Need a Tree?
By Debbie Roland and Emmy Ulmschneider, Master Gardeners
Looking for a tree for your yard? Chinese Pistache, Pistacia chinensis, can grow to 40’ tall and 40’ wide and shows brilliant fall color. Small greenish flowers appear in spring above the foliage. This tree is dioecious: male and female flowers appear on separate trees. The small, greenish female flower appears in spring above the foliage and if pollinated lead to clusters of red round fruit which ripen to a blue in the fall just in time for fall bird migration. To humans the fruits, called drupes, are inedible. The immature fruits will drop off in high winds in the summer and then the ripe fruits drop off in the fall and winter. Female trees do not produce large quantities of seeds until fully established in the landscape. Once mature the female tree will produce large quantities so plant this tree where the female’s fruits and seeds won’t be a problem. Most gardeners feel that the beauty of the tree outweighs the inconvenience
The trunk is light tan to gray and will strip or flake with age, developing a rough texture. Typically used as a landscaping tree, Chinese Pistache will thrive in full sun. It requires no fertilizer and is drought resistant in any type of soil. Due to the mature size of this tree, it may not be suitable for small yards, but perfect for mid-size to large areas.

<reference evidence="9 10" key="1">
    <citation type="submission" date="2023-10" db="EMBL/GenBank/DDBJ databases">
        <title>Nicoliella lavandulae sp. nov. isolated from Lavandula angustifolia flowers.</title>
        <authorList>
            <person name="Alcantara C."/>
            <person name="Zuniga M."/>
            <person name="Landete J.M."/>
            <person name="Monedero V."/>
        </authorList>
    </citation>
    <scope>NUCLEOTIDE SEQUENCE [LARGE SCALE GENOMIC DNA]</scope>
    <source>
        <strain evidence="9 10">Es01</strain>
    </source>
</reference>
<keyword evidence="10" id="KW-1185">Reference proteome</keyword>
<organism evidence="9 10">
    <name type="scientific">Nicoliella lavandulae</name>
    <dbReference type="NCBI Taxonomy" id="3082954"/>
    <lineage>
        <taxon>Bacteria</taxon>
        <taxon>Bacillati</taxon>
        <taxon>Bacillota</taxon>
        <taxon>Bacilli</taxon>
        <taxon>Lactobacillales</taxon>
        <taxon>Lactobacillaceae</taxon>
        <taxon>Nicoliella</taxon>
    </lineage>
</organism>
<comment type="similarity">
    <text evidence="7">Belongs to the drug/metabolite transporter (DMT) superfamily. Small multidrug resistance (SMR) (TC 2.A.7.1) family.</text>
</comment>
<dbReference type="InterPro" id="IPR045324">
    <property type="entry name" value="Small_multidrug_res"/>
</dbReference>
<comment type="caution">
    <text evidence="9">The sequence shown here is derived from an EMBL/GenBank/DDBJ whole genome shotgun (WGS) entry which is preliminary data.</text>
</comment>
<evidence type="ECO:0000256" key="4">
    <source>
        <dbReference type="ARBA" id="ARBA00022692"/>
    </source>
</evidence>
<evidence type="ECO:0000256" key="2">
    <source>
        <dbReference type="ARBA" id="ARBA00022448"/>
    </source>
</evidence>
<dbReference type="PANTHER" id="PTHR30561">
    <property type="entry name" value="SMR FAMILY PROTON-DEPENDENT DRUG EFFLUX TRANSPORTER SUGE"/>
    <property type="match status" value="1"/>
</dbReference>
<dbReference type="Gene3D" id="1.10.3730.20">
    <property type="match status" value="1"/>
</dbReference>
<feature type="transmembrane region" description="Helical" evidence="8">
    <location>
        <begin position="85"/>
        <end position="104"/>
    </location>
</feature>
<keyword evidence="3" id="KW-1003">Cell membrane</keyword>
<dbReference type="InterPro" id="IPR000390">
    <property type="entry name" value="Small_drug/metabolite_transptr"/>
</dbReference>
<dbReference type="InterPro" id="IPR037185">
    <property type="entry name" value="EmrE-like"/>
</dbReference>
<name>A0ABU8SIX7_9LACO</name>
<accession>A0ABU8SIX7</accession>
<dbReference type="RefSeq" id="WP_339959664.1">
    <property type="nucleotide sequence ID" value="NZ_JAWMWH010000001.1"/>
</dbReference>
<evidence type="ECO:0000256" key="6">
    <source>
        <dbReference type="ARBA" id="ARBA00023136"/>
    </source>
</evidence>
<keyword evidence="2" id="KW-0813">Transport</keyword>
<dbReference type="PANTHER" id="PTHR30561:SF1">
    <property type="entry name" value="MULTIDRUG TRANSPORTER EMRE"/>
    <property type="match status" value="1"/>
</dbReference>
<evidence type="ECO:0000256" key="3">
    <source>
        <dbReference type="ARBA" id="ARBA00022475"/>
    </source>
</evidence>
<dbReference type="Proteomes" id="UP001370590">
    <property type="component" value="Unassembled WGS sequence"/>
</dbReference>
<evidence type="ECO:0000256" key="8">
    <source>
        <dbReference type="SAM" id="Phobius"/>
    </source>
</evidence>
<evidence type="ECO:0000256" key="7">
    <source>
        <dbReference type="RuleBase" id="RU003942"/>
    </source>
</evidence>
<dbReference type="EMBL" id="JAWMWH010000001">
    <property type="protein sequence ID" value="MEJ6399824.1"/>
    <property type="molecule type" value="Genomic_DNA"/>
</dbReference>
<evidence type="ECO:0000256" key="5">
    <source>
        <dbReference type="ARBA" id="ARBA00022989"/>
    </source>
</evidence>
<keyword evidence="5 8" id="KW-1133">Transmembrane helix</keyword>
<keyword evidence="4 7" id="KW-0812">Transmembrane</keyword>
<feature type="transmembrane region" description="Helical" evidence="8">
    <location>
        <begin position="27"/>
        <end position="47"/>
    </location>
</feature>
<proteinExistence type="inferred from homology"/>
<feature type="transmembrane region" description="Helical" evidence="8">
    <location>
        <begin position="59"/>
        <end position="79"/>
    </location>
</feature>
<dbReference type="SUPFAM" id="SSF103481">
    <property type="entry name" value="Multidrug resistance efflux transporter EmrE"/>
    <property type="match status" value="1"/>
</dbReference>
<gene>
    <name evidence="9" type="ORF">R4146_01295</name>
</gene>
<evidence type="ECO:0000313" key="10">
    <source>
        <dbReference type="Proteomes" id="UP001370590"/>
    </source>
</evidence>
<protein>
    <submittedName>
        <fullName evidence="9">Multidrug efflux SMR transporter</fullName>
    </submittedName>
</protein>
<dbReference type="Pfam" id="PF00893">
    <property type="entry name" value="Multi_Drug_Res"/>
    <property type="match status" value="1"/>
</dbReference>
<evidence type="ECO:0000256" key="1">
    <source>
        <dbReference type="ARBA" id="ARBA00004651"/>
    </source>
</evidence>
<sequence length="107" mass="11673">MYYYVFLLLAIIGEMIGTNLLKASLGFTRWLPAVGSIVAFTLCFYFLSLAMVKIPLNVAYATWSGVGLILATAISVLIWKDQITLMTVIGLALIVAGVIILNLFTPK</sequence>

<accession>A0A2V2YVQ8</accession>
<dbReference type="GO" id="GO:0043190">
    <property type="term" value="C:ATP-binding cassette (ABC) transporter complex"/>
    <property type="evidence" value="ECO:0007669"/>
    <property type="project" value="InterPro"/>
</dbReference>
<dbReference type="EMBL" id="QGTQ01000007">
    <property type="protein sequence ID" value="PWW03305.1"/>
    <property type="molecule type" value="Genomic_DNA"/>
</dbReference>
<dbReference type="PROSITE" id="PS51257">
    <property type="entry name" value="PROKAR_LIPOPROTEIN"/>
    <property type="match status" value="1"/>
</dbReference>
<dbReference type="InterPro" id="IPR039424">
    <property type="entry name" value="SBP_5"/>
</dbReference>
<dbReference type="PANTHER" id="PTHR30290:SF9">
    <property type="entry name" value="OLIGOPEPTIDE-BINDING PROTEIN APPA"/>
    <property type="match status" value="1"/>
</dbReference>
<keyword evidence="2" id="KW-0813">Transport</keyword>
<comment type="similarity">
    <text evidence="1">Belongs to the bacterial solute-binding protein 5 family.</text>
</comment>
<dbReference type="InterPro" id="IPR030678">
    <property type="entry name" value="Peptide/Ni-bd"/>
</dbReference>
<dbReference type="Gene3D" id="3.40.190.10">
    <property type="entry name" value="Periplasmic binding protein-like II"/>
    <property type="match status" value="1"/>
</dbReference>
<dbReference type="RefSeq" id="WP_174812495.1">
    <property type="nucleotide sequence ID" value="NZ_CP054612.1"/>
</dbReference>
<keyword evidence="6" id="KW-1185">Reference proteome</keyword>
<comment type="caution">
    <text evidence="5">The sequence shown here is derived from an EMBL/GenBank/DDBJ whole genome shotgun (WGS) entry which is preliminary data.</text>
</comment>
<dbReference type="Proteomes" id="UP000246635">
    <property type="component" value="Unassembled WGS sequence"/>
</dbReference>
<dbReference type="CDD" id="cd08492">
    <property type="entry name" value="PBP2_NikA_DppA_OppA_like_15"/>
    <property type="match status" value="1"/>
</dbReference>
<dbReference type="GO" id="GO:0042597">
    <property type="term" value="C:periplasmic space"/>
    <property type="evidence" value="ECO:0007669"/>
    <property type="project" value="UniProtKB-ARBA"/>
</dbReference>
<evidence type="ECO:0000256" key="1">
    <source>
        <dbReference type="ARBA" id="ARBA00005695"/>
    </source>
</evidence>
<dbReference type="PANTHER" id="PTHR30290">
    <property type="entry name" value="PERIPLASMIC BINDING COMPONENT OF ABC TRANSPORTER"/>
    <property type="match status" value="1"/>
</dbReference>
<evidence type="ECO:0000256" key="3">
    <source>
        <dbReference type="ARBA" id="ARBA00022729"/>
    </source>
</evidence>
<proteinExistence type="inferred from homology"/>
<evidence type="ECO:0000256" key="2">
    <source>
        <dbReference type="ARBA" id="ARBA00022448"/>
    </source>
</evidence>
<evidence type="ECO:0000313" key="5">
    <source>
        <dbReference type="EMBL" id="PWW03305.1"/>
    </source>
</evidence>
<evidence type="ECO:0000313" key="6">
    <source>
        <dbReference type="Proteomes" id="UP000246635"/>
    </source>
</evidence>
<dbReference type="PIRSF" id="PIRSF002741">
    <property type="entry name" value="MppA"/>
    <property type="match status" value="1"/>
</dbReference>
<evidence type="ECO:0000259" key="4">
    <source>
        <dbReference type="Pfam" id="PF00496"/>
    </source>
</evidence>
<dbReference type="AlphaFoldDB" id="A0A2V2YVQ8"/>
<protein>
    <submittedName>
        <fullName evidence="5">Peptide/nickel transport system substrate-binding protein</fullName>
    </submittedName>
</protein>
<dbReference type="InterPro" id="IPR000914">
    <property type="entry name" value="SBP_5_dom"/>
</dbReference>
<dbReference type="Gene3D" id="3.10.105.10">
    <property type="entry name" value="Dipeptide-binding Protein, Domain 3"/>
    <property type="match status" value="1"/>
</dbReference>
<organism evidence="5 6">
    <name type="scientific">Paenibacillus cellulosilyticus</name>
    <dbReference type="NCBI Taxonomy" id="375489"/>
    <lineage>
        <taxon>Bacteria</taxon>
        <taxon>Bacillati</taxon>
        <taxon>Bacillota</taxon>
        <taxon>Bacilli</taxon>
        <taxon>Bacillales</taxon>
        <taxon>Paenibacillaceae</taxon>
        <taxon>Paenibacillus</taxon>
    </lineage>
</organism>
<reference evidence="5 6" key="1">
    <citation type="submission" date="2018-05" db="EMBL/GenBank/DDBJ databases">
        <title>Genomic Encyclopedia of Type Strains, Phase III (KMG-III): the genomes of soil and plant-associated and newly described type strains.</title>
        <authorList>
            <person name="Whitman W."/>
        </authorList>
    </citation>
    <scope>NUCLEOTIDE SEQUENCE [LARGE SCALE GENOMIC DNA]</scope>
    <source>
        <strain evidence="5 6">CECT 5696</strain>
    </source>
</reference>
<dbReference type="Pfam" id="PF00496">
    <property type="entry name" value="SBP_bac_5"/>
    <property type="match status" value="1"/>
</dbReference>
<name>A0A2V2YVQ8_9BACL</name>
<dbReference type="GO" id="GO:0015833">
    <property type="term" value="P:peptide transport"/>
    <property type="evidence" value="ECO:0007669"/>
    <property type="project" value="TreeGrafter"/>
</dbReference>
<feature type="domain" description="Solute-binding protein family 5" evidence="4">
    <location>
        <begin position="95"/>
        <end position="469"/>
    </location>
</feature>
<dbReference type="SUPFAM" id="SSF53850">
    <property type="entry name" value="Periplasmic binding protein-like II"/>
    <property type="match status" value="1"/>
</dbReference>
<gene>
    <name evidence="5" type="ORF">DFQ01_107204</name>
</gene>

Pests and disease are not usually a problem although Chinese Pistache can be susceptible to verticullum wilt.
Like many of our ornamental trees, Chinese Pistache is not native to North America. It is native to China, Taiwan, and the Philippines. In the United States, we often find it as a street tree or as a small to medium tree in a residential landscape.
If you prefer a tree that is native to Texas, take a look at the Anacardiaceae, (Sumac) Family. There are two natives.
The Texas Pistachio, Pistacia Mexicana, and the Flameleaf Sumac, Rhus lanceolata. Texas Pistache is evergreen, smaller, but does not have the beautiful fall color.
Flameleaf Sumac has the outstanding orange red fall foliage that gives this plant its name as well as the red drupes which can be used to make a Vitamin C rich tea.
If you are interested in fall color, Bigtooth Maple, Acer grandidentatum, and Texas Ash, Fraxinus texensis, also have spectacular fall color.
If you have questions, please call the AgriLife office in Odessa at 498-4071 or in Midland at 686-4700 for more gardening information. Additional information is available at https://aggie-horticulture.tamu.edu and westtexasgardening.org.